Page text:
When is it appropriate to refer to someone as a lady? Is woman a better word to use? Is it ever appropriate to refer to adult females as girls? It all depends on context — who’s doing the talking and who’s doing the listening. This is part of a complete episode.

3 Responses

  1. Richard Morley says:

    Maybe there’s a cultural difference, but as a Brit I will always call females “ladies”. No one has told me it’s “creepy”.
    How else would you address a mixed group more formally than “Hey guys” if not by using “Ladies and Gentlemen”.
    I run an English practise group here is Madrid, Spain and always greet the females with “Evening Ladies”. Now, for me, there is a distinction between a “girl” and a “woman”, but was brought up to believe that referring to “That woman over there” was rude and I should be saying “That lady over there” – even if the lady is a “young lady”.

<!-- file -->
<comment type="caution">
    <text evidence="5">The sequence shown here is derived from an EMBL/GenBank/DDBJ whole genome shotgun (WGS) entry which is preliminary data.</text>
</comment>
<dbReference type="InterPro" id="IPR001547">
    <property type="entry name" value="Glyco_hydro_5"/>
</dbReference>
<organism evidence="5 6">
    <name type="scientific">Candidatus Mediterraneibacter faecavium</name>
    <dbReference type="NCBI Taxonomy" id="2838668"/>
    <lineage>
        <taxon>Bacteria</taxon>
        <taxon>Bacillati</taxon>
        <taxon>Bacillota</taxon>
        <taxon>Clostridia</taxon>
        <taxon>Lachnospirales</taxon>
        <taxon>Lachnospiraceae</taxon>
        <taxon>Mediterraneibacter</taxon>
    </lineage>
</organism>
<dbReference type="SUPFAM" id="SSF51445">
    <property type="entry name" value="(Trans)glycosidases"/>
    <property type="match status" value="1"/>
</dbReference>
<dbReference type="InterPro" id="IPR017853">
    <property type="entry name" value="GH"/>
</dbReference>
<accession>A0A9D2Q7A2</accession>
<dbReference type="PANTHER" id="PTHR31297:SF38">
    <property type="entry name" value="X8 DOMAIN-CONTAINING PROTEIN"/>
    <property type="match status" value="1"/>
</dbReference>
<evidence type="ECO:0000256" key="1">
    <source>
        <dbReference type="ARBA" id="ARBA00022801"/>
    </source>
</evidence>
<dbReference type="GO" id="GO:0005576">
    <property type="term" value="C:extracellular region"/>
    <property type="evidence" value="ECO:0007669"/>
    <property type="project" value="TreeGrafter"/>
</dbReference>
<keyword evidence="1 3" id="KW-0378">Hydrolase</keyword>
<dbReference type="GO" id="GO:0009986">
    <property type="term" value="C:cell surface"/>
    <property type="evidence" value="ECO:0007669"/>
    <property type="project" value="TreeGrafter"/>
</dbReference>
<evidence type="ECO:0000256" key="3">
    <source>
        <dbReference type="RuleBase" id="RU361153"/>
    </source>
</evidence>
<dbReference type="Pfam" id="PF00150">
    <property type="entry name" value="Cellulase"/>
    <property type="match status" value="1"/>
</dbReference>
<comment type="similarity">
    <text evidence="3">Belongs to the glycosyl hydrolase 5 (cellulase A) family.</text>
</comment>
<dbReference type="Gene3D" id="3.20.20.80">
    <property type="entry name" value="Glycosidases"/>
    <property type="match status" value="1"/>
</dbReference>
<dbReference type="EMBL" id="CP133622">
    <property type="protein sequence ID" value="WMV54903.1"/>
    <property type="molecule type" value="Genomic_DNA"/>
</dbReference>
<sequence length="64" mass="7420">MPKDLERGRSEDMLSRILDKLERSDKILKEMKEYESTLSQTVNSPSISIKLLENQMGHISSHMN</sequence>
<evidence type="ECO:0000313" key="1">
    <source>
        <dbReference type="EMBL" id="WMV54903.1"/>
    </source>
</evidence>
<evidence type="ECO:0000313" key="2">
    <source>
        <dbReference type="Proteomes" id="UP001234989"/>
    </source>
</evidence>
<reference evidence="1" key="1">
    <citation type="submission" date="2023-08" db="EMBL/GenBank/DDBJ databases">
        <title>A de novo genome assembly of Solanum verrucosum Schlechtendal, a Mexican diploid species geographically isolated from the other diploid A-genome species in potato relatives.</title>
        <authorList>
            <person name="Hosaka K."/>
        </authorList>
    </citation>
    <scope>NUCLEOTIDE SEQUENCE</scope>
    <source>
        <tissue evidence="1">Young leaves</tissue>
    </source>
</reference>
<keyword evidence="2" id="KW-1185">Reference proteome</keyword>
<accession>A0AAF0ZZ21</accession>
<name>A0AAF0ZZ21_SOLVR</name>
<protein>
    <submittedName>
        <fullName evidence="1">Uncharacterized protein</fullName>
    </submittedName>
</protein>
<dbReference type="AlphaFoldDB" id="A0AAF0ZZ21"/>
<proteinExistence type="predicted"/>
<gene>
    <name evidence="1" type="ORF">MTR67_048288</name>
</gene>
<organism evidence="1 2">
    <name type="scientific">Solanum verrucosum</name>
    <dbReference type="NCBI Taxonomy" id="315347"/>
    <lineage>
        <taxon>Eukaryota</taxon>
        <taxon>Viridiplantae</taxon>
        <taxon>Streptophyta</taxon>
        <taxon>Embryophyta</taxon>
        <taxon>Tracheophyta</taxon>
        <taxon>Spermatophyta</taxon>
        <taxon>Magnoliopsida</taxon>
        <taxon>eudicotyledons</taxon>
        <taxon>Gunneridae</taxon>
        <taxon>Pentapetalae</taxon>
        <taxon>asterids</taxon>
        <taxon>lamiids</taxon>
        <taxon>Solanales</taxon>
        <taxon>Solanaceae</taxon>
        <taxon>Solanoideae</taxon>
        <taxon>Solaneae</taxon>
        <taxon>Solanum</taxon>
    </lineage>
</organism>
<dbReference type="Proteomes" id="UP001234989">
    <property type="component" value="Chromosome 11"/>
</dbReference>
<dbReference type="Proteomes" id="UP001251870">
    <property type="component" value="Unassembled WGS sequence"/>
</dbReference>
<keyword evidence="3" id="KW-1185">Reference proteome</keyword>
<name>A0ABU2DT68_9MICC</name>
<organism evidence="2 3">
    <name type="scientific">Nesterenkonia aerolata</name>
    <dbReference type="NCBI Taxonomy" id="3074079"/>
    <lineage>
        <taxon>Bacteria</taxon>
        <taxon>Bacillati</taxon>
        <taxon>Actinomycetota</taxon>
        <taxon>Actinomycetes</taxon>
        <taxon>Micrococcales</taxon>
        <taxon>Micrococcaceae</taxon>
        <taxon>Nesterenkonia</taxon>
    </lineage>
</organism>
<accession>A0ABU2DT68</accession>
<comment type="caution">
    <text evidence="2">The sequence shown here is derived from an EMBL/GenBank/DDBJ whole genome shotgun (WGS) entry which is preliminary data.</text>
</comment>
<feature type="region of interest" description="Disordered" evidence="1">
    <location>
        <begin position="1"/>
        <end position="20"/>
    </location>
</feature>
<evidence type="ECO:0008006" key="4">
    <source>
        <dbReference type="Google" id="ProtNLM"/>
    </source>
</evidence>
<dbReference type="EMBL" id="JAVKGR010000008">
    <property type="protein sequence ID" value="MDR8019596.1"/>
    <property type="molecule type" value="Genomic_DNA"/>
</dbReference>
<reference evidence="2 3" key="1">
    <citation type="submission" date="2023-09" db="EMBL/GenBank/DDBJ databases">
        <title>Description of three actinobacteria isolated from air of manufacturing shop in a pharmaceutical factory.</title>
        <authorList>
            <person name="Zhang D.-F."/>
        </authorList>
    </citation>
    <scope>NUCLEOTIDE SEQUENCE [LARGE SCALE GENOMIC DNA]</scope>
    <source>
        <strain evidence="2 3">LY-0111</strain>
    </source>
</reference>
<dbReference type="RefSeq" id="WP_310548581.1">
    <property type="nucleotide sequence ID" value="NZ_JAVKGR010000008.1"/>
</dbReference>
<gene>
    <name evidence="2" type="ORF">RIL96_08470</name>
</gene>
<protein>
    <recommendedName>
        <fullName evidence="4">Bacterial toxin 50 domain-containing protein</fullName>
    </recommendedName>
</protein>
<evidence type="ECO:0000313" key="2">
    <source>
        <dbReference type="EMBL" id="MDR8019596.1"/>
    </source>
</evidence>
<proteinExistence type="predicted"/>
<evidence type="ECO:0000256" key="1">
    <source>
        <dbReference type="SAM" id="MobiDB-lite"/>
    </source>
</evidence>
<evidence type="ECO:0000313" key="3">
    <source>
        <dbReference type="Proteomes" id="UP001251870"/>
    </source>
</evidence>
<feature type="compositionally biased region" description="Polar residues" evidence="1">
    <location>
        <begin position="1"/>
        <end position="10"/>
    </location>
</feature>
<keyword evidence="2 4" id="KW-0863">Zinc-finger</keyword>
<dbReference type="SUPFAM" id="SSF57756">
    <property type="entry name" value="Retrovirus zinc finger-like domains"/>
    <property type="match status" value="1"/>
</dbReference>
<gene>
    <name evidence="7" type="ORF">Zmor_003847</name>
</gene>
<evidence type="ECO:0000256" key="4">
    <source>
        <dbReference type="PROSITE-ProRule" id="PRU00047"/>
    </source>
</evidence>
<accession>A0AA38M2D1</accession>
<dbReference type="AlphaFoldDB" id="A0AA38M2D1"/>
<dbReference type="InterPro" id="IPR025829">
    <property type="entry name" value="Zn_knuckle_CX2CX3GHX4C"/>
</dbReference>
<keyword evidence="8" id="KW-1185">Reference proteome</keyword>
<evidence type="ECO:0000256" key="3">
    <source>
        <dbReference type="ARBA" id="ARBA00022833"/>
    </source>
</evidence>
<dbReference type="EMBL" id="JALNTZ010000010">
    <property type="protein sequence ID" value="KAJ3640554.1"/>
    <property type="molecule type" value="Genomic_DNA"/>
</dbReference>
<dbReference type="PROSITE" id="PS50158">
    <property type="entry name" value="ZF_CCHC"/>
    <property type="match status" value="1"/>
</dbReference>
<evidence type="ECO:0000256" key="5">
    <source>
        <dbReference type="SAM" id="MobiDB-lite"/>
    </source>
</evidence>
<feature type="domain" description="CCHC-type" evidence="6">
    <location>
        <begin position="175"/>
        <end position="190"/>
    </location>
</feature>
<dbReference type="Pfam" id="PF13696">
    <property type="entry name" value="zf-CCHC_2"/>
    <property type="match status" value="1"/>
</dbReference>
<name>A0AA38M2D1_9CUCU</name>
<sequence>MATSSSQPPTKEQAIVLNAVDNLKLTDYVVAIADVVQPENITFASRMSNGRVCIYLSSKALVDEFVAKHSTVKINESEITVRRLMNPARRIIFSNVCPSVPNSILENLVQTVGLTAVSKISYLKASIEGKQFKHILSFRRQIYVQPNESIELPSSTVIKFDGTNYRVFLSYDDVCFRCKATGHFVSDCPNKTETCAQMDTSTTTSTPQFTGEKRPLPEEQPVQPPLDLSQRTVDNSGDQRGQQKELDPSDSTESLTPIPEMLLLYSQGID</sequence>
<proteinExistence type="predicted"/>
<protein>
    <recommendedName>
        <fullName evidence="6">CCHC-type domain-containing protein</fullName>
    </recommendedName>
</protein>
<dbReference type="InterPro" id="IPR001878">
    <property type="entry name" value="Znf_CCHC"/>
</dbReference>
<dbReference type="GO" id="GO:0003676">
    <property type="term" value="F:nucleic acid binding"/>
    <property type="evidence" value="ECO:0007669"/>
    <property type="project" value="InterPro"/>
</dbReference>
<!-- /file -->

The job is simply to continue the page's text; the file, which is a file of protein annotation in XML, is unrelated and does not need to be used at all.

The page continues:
Incidentally, I feel women who refer to the males in their lives as “boys” are being demeaning. My niece refers to her husband to be as “My boy” and I can’t help but think she’s putting him down. However, I am getting on a bit, so perhaps there’s age specific cultural gap.
    In fact the whole possession thing – my boys, my peeps(ugh!), my girls – I find belittling.

  2. Ron Draney says:

    Richard Morley said
    I run an English practise group here is Madrid, Spain and always greet the females with “Evening Ladies”.

    When you get to the part of the curriculum where they learn about attributive nouns, have fun explaining the difference between that and Ladies of the Evening.

  3. Robert says:

    In “That woman over there”  there is at least a tint of coldness or disdain.   Only appropreate if you’re, say, reporting suspicious activities at airports. But I don’t know why. 

    For some years now the movies  have also tinted the word ladies for me quite a bit-  now I can’t  help linking it to guys calling each other   ladies.  Or sergeant snarling at greenhorn conscripts.  Too much movies!